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To catch a prisoner: Border Patrol reveals details of Richard Matt capture

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Jason Hunter/The Watertown Daily Times/AP

(Read caption) A helicopter flies over a building at Titus Mountain in Malone, N.Y., the current operations command post Friday night, June 26, 2015, after escaped prisoner Richard Matt was shot.

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Armed US Border Patrol special agents were helicoptered in to the position of Richard Matt, one of the prisoners who escaped from a maximum-security prison in New York.

One of the agents then found Mr. Matt hiding behind a tree and shot him to death when he tried to raise his shotgun, according to a border patrol statement

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Law enforcement were first alerted to the area near Malone, N.Y., when the driver of a recreational vehicle called emergency services when he realized his camper had been shot, CNN reported.

Matt’s estranged son and his son’s mother have claimed the body and plan to transport it back to the Buffalo, N.Y., area for a private funeral, CBS News reported.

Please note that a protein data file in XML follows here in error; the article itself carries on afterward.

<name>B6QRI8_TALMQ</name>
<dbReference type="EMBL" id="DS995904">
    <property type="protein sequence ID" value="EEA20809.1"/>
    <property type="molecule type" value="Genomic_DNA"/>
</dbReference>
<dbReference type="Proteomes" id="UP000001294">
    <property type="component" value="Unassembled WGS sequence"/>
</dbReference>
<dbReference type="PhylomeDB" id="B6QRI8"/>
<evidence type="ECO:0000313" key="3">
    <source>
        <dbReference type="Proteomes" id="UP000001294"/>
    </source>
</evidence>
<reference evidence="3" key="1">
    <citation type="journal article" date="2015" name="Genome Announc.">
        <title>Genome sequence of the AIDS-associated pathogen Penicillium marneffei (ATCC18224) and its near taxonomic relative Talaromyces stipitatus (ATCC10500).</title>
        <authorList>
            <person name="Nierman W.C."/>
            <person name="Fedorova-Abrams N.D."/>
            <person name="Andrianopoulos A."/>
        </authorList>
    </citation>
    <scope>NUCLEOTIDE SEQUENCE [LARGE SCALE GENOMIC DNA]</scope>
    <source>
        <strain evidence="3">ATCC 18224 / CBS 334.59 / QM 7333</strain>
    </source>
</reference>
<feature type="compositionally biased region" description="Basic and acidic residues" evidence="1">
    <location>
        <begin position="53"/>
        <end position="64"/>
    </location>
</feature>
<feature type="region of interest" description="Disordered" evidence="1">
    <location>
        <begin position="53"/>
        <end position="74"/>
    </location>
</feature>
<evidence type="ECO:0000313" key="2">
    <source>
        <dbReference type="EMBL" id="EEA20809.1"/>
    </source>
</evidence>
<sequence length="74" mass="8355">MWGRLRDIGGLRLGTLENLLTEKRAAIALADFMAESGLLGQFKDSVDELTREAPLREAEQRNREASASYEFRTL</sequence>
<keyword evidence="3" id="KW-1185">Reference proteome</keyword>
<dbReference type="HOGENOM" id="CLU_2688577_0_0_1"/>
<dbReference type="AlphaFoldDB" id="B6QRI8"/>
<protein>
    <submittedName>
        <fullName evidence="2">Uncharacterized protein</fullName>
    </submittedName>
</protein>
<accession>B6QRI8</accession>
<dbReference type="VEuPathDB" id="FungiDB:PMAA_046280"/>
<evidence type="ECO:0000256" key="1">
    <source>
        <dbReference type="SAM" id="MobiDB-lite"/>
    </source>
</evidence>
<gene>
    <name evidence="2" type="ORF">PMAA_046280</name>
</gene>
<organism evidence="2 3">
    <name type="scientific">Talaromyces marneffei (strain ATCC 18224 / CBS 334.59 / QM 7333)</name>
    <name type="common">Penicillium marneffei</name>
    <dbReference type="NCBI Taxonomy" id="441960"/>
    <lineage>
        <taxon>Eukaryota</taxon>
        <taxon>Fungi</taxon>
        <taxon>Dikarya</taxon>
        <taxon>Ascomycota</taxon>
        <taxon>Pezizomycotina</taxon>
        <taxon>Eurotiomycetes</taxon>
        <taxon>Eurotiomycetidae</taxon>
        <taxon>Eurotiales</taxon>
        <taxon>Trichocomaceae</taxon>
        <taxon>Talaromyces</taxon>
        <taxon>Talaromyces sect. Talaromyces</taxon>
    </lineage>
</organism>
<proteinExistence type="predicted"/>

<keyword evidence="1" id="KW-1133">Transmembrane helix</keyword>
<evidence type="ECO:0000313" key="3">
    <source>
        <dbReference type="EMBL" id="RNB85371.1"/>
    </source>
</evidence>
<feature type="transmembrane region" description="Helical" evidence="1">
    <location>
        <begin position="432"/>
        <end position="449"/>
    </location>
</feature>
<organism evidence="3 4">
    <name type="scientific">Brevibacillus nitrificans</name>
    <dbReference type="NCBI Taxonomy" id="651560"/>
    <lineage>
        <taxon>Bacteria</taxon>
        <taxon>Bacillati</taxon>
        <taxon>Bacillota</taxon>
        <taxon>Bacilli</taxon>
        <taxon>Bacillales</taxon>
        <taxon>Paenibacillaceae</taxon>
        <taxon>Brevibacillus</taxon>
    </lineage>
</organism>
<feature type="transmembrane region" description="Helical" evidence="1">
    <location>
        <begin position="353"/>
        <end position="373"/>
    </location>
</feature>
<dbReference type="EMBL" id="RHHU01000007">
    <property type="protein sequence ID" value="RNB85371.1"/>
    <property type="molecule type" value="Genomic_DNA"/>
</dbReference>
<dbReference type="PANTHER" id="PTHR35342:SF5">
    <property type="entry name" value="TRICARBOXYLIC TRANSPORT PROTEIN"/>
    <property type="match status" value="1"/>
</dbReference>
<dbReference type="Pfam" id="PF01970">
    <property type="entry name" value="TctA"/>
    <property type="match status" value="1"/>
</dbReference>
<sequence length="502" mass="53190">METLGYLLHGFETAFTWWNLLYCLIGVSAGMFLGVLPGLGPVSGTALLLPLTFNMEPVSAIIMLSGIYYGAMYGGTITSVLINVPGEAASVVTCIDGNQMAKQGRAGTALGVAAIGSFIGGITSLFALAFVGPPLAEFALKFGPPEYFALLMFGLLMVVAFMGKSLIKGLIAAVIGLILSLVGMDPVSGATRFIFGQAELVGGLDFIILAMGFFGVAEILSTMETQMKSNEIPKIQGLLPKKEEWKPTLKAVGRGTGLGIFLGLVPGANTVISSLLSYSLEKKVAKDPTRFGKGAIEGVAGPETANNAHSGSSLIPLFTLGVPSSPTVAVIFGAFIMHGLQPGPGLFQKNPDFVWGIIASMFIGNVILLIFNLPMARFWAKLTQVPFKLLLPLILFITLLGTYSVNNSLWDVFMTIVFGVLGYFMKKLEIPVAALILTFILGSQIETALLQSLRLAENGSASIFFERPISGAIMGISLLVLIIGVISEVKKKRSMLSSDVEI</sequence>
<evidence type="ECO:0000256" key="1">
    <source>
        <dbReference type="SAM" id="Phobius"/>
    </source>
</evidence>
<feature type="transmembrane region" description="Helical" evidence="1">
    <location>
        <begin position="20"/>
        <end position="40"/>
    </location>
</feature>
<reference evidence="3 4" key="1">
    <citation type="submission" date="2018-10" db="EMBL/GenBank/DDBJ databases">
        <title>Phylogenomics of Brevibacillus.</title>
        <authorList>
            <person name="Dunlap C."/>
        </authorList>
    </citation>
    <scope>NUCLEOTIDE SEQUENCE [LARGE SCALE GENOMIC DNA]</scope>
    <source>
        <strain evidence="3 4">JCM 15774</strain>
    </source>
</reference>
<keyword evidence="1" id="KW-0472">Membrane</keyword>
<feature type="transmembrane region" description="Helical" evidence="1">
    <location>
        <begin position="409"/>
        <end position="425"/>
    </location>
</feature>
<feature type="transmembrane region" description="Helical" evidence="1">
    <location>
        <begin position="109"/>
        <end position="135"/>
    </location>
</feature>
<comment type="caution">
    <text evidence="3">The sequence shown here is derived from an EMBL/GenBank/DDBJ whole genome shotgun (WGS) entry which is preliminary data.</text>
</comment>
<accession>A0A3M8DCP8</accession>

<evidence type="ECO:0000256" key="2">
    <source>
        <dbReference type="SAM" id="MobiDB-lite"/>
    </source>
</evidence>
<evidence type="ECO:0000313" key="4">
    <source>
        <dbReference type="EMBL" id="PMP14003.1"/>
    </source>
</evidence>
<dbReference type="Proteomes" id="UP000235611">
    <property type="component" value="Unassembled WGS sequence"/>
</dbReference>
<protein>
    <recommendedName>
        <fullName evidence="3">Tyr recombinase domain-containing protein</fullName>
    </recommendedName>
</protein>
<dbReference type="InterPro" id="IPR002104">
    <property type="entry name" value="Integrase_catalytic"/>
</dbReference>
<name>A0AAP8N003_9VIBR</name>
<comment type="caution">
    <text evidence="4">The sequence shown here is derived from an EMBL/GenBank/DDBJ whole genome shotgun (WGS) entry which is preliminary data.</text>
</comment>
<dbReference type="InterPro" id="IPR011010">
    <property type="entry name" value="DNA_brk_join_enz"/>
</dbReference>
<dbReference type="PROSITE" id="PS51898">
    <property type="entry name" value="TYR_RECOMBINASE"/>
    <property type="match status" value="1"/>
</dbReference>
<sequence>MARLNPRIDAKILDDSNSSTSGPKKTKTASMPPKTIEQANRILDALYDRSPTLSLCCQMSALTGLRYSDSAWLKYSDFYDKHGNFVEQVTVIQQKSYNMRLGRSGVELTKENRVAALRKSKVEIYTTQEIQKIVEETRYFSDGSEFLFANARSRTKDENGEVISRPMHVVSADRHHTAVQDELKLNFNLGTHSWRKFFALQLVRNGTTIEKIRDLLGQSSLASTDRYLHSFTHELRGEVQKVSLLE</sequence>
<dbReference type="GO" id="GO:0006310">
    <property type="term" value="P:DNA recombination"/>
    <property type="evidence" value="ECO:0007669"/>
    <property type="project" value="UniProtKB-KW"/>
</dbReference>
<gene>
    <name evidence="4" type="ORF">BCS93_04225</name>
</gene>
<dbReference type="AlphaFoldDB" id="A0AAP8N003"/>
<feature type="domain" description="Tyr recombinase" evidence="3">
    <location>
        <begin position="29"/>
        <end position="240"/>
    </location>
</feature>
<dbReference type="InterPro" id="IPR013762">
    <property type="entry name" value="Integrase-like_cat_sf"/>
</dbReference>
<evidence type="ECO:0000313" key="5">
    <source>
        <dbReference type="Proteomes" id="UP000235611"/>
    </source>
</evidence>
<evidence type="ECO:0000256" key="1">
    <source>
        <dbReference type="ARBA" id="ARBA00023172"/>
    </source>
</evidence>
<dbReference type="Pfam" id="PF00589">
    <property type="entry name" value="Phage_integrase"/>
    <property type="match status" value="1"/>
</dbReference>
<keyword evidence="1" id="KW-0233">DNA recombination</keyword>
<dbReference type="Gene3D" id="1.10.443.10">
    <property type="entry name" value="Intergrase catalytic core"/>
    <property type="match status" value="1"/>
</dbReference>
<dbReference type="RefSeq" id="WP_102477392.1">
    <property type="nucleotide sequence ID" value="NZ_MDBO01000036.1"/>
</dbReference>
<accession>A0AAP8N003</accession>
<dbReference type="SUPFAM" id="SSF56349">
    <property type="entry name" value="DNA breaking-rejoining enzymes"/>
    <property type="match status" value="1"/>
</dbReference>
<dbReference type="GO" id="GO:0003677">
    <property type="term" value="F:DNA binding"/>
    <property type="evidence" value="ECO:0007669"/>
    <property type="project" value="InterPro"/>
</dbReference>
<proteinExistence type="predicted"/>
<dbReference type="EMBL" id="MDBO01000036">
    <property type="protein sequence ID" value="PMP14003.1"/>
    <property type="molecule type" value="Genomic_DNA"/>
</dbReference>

Fellow escapee David Sweat was caught two days later after a law enforcement official spotted him less than two miles from the Canadian border, shooting him twice in the torso, before apprehending him. He was caught 15 miles away from the position where Matt was found.

Mr. Sweat’s statements to police give some insight into why the two criminals were separated.

According to the New York Daily News, Sweat told authorities that his fellow escapee was too busy drinking alcohol and moving too slowly so he left him behind.

CNN reported that law enforcement officials could smell alcohol on the body of Matt.

The two prisoners escaped from Clinton Correctional Facility on June 6, sparking off a massive three-week manhunt that had more than 1,000 personnel in upstate New York looking for the them.

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Since the escape two prison employees have been charged with aiding the escape of the two convicted murderers by passing tools to them in frozen meat.

Matt and Sweat used the tools to cut through the walls of their cells and escaped by navigating through a series of tunnels and pipes, breaking down a brick wall, and making their way out of a manhole outside the prison grounds.

In the aftermath of the escape, prison officials have instituted a number of additional security measures including stepped-up searches of inmates' cells, staffing changes to ensure bed checks are more effective, and installation of security gates in the facility's tunnels.


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